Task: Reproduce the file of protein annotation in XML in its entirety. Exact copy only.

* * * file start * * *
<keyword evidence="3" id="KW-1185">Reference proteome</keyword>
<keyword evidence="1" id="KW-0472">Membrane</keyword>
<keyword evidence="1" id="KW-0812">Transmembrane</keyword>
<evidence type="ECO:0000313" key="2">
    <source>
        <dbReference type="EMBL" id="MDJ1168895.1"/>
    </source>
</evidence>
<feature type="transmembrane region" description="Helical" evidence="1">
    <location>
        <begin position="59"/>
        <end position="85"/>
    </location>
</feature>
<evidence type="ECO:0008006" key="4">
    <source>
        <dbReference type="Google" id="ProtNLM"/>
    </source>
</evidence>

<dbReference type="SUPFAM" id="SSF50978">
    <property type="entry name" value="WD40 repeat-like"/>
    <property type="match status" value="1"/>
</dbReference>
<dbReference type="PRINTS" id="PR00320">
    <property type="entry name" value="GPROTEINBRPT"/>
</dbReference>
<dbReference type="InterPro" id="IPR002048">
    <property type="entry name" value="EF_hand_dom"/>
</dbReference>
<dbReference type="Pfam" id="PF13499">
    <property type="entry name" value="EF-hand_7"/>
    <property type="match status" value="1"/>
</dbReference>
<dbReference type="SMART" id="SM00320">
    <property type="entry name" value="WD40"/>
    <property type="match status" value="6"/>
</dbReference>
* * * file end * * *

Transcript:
<keyword evidence="3" id="KW-1185">Reference proteome</keyword>
<keyword evidence="1" id="KW-0472">Membrane</keyword>
<keyword evidence="1" id="KW-0812">Transmembrane</keyword>
<evidence type="ECO:0000313" key="2">
    <source>
        <dbReference type="EMBL" id="MDJ1168895.1"/>
    </source>
</evidence>
<feature type="transmembrane region" description="Helical" evidence="1">
    <location>
        <begin position="59"/>
        <end position="85"/>
    </location>
</feature>
<evidence type="ECO:0008006" key="4">
    <source>
        <dbReference type="Google" id="ProtNLM"/>
    </source>
</evidence>

<dbReference type="SUPFAM" id="SSF50978">
    <property type="entry name" value="WD40 repeat-like"/>
    <property type="match status" value="1"/>
</dbReference>
<dbReference type="PRINTS" id="PR00320">
    <property type="entry name" value="GPROTEINBRPT"/>
</dbReference>
<dbReference type="InterPro" id="IPR002048">
    <property type="entry name" value="EF_hand_dom"/>
</dbReference>
<dbReference type="Pfam" id="PF13499">
    <property type="entry name" value="EF-hand_7"/>
    <property type="match status" value="1"/>
</dbReference>
<dbReference type="SMART" id="SM00320">
    <property type="entry name" value="WD40"/>
    <property type="match status" value="6"/>
</dbReference>